It makes more sense when you talk about the iPhone directly and explain how for some, the lack of the "latest" features were disappointing. I myself, came from a Nextel Push to talk phone which the iPhone BLEW away. The only smartphones I was aware of at the time were Palm Treo's, which again, I think the iPhone blew away. I'm not sure what specific apps prior to iPhone did have that were more complex that the iPhone didn't offer at its release unfortunately.

3G was still in its early stages in 2007 and AT&T - the only carrier for the original iPhone had just begun rolling it out and barely had any 3G coverage. Also, if I recall correctly, Edge data plans were at least $10 cheaper, if not half the price of 3G when I had my original iPhone plan. I remember I had to change my plan and pay more for data when i upgraded to the 3G S.

However, I do think Apple dropped the ball with a few things. Mainly, no video recording enabled without jailbreaking, and lack of GPS. Those were two things I felt like Apple didn't need to leave out and were intentionally mean to cripple the phone to make users want to upgrade to the next models. Same thing with the original iPad and lack of a camera.

With regard to the iPhone sales, I did remember that their accounting year is different than actual year end. Nevertheless, what the person was claiming is still false. Even when you find month by month sales figures, the original iPhone sales were rising month over month before and after the price cut.

I don't know for sure the terms of the contract, or if the $200 price cut was due to AT&T subsidy or not. There are rumors Apple was pocketing the $200 on original iPhone's and that AT&T was paying the $200 subsidy that Apple then began to pass on to customers. I'm not sure how true that is or not.
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Old Dec 10, 2012, 11:10 PM   #249
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Originally Posted by dejo View Post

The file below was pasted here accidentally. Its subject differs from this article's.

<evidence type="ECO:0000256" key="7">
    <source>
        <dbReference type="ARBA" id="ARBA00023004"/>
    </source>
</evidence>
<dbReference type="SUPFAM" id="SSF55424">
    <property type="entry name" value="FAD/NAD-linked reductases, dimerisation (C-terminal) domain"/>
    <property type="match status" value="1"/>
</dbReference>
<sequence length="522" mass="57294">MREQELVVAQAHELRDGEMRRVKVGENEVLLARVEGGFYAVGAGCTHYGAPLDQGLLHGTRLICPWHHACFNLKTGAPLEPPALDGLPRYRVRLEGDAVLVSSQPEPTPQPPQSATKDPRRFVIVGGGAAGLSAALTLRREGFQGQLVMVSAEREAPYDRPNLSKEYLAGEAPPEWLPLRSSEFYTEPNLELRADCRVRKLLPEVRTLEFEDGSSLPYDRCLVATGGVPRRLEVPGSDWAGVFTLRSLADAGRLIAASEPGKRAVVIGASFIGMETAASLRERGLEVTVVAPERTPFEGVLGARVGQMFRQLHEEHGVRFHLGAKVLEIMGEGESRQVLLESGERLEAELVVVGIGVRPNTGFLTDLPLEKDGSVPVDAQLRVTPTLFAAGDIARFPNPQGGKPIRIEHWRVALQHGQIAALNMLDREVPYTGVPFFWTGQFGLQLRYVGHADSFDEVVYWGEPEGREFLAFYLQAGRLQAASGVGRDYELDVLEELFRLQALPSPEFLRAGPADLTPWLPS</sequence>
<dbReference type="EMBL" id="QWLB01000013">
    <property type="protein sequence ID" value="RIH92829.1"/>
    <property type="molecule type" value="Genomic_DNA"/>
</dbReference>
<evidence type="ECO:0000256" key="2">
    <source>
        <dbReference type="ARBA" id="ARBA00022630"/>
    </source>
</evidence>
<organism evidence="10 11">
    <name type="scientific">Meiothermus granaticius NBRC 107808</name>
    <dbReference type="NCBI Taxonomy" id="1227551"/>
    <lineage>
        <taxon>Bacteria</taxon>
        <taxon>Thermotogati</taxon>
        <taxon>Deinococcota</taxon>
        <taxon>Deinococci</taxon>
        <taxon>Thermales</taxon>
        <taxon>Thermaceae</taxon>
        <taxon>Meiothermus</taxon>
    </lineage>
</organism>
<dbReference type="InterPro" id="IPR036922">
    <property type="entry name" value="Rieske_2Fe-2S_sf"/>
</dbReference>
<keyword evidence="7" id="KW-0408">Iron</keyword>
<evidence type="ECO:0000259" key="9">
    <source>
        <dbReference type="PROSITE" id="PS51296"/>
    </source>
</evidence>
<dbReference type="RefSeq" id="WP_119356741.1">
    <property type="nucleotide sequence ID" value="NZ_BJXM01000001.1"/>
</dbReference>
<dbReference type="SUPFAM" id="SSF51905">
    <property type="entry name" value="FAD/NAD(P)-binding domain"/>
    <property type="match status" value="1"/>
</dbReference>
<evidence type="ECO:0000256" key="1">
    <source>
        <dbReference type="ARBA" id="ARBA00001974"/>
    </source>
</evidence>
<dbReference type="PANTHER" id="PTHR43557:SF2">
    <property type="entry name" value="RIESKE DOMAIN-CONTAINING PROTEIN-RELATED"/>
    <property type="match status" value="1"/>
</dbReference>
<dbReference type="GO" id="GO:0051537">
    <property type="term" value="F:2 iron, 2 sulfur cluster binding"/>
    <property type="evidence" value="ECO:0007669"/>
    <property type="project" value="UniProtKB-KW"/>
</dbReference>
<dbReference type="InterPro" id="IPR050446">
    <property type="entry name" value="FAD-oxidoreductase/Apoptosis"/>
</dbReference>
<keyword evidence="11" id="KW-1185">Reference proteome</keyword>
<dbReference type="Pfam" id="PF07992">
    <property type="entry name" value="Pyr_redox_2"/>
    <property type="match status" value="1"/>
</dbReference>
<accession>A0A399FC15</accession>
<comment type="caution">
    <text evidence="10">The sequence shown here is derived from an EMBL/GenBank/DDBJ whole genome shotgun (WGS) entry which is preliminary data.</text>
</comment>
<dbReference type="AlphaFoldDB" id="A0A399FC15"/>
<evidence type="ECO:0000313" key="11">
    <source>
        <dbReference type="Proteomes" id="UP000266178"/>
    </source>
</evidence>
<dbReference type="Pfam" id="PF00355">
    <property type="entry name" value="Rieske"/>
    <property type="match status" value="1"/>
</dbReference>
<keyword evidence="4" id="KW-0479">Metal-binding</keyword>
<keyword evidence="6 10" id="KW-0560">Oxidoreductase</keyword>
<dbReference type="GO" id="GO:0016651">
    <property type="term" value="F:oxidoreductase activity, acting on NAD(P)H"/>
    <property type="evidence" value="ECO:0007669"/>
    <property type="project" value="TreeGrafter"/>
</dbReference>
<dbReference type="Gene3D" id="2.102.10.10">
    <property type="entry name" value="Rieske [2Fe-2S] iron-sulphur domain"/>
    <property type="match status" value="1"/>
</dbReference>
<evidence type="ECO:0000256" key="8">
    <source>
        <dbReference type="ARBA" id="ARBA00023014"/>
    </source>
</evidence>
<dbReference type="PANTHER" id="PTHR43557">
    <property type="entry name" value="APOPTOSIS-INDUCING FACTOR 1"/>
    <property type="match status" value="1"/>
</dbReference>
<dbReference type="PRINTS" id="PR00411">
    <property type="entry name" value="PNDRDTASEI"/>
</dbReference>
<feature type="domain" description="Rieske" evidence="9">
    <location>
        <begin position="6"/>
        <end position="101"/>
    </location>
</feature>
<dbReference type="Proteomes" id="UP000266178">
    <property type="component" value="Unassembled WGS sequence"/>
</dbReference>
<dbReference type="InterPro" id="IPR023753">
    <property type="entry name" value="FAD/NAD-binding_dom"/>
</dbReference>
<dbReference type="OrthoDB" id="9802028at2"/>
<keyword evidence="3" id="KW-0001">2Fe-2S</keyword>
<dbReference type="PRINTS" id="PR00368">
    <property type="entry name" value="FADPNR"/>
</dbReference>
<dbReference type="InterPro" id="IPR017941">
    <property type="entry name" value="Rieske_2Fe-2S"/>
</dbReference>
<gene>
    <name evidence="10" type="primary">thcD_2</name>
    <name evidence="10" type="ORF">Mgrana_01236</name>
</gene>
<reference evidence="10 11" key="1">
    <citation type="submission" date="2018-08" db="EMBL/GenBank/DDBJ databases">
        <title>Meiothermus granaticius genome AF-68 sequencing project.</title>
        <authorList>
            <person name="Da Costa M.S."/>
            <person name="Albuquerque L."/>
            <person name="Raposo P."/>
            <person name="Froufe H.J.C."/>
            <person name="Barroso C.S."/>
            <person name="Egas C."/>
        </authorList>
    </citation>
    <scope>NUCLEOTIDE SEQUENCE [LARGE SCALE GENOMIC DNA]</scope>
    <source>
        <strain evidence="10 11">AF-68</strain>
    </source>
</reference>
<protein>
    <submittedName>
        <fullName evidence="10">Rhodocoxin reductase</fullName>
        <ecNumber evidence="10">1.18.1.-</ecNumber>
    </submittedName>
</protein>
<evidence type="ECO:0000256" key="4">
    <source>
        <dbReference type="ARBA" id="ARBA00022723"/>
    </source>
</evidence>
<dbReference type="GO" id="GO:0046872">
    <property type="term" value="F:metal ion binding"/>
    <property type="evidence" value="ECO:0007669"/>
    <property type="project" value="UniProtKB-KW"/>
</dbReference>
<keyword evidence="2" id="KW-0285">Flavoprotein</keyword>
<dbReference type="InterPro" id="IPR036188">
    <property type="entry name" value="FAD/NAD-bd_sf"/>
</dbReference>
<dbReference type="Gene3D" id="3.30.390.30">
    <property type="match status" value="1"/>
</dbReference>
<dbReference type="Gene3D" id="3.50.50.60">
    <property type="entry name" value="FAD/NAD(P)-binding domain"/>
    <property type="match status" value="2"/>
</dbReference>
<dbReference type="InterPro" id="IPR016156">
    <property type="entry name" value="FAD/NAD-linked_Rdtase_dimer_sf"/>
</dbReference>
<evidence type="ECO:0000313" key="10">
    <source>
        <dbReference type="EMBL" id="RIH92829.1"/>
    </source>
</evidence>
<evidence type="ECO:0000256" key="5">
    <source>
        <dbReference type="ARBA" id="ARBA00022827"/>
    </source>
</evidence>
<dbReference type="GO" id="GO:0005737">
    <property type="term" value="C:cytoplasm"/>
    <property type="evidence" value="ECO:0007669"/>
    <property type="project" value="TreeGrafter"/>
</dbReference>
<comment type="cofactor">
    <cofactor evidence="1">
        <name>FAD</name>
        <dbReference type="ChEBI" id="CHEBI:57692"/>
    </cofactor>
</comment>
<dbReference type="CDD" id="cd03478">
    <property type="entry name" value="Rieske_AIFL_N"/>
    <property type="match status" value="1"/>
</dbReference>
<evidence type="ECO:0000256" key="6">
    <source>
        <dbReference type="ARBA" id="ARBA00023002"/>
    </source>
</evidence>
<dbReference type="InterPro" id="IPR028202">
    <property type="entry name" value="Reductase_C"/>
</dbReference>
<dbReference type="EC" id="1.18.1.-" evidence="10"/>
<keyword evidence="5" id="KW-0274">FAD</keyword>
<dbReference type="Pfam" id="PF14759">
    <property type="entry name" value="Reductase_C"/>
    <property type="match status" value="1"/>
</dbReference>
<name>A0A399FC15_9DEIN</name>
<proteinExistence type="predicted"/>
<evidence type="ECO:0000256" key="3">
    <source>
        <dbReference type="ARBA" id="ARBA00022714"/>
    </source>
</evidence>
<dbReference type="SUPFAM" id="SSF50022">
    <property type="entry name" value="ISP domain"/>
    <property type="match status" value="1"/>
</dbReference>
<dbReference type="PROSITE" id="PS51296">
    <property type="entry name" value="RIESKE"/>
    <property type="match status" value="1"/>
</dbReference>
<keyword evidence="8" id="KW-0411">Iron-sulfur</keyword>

You made the claim. I am asking you to provide sources to back up that claim. That's how appropriate debate works around here.


I never said it was. I wasn't even responding to this part of your argument, just your claim that Steve Jobs never donated to charity.
Konrad9 is RIGHT. There is no public record of Steve Jobs EVER giving to charity and Jobs HIMSELF admitted this to his biographer, Walter Isaacson, that he didn't believe in giving to charity.

It's one thing to appreciate Steve Jobs as a pioneer and visionary; it's another thing entirely to worship the ground that he walked on and cast him as a "Jesus" figure curing lepers and helping the poor.

Jobs was a great BUSINESSMAN. But let's not pretend he was a PHILANTHROPIST like some people on this board infers him to be, giving away his fortune to try to solve world hunger, cure cancer and supply drought-stricken third-world countries with clean water. No, that would be Bill Gates.

But in all seriousness, let's just put everything in perspective.

George Lucas just announced that he will be donating most of the proceeds from his sale of Lucasfilm to Disney to his education charity.

That estimated US$4 billion will go a long way toward educating our children.

Compare Lucas to Jobs who also sold a company to Disney for billions of dollars (interestingly enough, that company Pixar was founded by Lucas as well and sold by him to Jobs).

While Lucas will give the vast majority of the proceeds of his Disney deal to charity, Jobs gave ZERO to charity, absolutely NADA.

There is NO public record of Jobs giving to charity EVER!

Apple kool-aid drinkers claim that Jobs could have given anonymously.